"He works so hard to get ahead and throw strike one and then put guys away," catcher Roberto Perez said. "He's pitching his tail off, and hopefully he keeps doing that the rest of the way."
MOMENTS THAT MATTERED
Bauer earned the bulk of his run support in the second inning on a rally that got started on a leadoff single by Lonnie Chisenhall. Rajai Davis reached on a fielding error by Moncada, and Jason Kipnis loaded the bases with a well-placed bunt down the third-base line. Kipnis' bunt set the table for Perez, who scored two runs on a ground-rule double to the right-field corner. Francisco Lindor capped off the inning with a sacrifice fly to center that scored Kipnis.
Perez, who battled flu-like symptoms throughout the day, finished the game 2-for-3, but it marked the first two-RBI game for Perez this season and the first RBI for the catcher since May 22 against the Cubs. It was only the backstop's second appearance -- and first at home -- since being hit on the right hand on June 10 in Detroit.
"Maybe it was good, because he looked so relaxed because he didn't have much energy," Francona said. "But he took a really good swing, and he took a good swing later and that was obviously a huge hit."
Kipnis delivered his fifth homer of the season in the fifth inning and finished 3-for-4 with a pair of runs and two RBIs. It's the second baseman's second three-hit game of the year -- also doing so on April 12 in Detroit. Kipnis -- who is slashing .207/.284/.320 in 66 games -- is hitting .333 (14-for-42) across his last 11 home games with three home runs, two doubles, six runs and seven RBIs.
"Obviously, his year hasn't gone the way he's wanted so far, but his mindset and his attitude have been awesome," Bauer said of Kipnis. "So, I'm really happy that he had a night like tonight."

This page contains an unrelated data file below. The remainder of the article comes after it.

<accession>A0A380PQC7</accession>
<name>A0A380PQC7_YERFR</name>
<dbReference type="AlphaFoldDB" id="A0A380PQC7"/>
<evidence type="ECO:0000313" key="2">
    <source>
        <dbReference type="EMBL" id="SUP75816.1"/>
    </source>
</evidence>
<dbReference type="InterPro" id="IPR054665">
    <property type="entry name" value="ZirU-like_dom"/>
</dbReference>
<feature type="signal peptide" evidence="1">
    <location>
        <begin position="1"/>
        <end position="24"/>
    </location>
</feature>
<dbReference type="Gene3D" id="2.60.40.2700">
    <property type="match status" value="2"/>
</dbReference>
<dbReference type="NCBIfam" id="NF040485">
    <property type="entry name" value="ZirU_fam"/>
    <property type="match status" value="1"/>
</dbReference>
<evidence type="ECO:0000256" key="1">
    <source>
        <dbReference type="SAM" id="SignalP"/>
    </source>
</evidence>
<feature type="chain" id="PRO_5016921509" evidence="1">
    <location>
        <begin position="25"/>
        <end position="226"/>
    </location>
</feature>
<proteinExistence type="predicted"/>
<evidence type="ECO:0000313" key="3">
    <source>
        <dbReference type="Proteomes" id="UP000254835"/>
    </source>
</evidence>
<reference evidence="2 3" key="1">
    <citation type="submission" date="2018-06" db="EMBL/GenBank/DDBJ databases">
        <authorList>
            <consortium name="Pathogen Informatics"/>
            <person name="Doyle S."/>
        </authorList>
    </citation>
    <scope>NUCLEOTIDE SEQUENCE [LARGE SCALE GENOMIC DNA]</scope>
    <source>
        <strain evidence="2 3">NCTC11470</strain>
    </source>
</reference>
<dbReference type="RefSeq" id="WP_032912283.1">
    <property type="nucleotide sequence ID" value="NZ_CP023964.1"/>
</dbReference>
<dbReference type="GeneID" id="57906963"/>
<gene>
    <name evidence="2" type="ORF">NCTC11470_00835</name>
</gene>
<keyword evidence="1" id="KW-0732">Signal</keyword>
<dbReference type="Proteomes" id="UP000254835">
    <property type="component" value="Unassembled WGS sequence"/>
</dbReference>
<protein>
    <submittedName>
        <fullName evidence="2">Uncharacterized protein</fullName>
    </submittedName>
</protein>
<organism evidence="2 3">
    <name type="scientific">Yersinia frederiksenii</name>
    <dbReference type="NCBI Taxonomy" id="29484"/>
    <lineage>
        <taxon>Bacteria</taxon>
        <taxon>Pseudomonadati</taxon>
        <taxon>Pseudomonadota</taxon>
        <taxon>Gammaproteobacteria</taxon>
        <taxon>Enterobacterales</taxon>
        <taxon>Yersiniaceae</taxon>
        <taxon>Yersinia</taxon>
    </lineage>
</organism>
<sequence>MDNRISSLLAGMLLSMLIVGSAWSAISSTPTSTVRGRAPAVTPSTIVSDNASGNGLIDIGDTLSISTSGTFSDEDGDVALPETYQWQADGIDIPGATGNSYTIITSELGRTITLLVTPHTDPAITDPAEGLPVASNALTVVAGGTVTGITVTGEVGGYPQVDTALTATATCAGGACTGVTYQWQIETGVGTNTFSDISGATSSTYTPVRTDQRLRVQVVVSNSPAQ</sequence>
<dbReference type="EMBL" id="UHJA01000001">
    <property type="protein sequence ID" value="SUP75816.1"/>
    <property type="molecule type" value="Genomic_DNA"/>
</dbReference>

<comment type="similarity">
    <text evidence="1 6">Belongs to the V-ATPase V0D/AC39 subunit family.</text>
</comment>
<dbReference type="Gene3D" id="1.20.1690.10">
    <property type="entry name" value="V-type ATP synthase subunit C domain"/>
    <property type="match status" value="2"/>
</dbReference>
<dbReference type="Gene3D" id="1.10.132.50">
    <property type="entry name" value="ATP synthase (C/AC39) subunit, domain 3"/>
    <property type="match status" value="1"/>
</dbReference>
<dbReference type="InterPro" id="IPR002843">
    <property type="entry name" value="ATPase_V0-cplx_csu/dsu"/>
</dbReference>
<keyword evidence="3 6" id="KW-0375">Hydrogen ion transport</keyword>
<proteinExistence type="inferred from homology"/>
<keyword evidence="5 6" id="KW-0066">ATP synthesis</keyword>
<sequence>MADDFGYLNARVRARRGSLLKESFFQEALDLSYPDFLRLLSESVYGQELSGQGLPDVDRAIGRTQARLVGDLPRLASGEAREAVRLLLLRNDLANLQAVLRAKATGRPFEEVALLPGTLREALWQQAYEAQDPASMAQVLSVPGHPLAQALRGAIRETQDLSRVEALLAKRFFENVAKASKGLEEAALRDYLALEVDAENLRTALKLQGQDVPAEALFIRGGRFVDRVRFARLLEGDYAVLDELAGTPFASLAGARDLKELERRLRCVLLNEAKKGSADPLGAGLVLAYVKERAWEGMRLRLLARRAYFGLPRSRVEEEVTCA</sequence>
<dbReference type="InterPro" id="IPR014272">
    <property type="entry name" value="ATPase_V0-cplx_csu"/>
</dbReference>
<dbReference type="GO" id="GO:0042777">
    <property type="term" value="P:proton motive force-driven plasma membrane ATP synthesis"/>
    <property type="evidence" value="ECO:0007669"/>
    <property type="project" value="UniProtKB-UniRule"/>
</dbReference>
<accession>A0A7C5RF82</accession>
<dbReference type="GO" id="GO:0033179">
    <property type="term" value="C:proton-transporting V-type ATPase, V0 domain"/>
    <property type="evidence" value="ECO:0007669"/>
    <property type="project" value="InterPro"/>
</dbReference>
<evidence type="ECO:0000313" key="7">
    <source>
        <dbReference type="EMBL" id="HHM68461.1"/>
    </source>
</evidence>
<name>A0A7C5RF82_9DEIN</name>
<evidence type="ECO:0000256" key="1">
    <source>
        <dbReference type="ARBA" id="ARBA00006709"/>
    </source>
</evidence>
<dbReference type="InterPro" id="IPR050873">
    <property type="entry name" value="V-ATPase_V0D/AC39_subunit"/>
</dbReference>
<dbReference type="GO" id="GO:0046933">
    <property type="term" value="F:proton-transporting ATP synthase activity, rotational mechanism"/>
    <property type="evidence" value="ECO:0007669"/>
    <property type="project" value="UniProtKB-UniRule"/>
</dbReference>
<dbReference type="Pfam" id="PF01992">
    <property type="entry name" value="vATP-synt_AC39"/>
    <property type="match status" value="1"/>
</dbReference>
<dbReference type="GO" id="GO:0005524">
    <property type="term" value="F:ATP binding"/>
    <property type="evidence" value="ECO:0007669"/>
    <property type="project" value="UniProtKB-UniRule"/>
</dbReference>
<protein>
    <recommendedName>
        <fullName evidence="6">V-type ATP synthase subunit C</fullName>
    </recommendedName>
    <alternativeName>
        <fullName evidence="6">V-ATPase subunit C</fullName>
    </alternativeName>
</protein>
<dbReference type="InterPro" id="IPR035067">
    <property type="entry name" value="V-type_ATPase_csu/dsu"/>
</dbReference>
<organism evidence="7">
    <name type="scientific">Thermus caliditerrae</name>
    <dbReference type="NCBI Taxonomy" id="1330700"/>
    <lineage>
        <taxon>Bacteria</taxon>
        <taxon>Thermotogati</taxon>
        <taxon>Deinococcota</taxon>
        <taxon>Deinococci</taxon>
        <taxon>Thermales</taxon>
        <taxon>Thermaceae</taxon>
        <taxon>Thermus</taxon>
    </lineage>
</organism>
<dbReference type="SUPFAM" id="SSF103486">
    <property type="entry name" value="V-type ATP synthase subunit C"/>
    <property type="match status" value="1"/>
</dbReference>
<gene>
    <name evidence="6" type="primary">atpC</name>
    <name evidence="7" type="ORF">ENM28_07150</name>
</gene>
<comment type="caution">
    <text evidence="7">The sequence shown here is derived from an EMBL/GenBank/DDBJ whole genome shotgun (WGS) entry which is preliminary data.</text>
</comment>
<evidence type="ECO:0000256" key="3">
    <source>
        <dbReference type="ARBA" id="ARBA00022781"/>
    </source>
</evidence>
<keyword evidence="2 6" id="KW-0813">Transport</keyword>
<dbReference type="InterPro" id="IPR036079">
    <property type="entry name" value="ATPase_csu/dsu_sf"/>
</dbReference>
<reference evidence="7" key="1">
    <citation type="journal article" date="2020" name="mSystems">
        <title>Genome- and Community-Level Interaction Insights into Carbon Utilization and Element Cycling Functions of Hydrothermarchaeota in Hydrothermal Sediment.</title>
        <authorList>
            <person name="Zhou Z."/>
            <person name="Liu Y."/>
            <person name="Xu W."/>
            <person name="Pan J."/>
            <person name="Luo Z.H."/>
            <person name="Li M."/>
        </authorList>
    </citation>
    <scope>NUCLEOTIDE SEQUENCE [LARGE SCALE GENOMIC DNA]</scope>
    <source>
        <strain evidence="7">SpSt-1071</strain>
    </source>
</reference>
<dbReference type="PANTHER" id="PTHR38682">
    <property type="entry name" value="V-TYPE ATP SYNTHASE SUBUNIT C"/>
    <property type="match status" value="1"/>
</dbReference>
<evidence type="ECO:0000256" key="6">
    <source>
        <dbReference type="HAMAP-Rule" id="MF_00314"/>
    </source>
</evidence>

MARSHALL EXITS GAME
Right-handed reliever Evan Marshall exited the game with soreness in his throwing elbow in the eighth inning. Marshall started the inning and struck out out Charlie Tilson, but hit a batter and gave up a run on back-to-back singles before he was checked out by Indians' training staff.
"The way he termed it was that he flicked the nerve," Francona said. "I think we'll know a lot more tomorrow."
If it's any consolation to Bauer, who improved to 6-5, he was the third pitcher in franchise history to reach at least 10 punchouts in at least four consecutive games -- joining Corey Kluber, who has two five-start stretches of double-digit strikeouts in 2017, and Bob Feller, who did reach the feat between outings in 1938-39.
Had Bauer struck out at least 10 in five straight, he would have joined Randy Johnson, Pedro Martinez, Nolan Ryan, Chris Sale, David Price, Johan Santana and Kluber as the only AL pitchers to acheive the feat. The MLB record belongs to Sale, who strung together eight starts, once in 2015 and again in '17, and Martinez -- who did it in 1999.
Bauer's 129 strikeouts through the team's first 71 games are the most by an Indians pitcher since Sam McDowell had 151 in 1970 -- though McDowell had already made 19 starts compared to Bauer's 15.
HE SAID IT
"The good Lord would never disrupt the best game of my life. Apparently, he did. Just happy the team got a win, honestly." -- Bauer
Right-hander Mike Clevinger (5-2, 3.15 ERA) will take the mound Tuesday and look to follow up his Thursday start against the White Sox, in which he struck out a career-high 11 and allowed two runs (one earned) on five hits over seven innings. The White Sox will counter with left-hander Carlos Rodon (0-1, 3.60). First pitch is scheduled for 7:10 p.m. ET.
Casey Harrison is reporter for MLB.com based in Cleveland.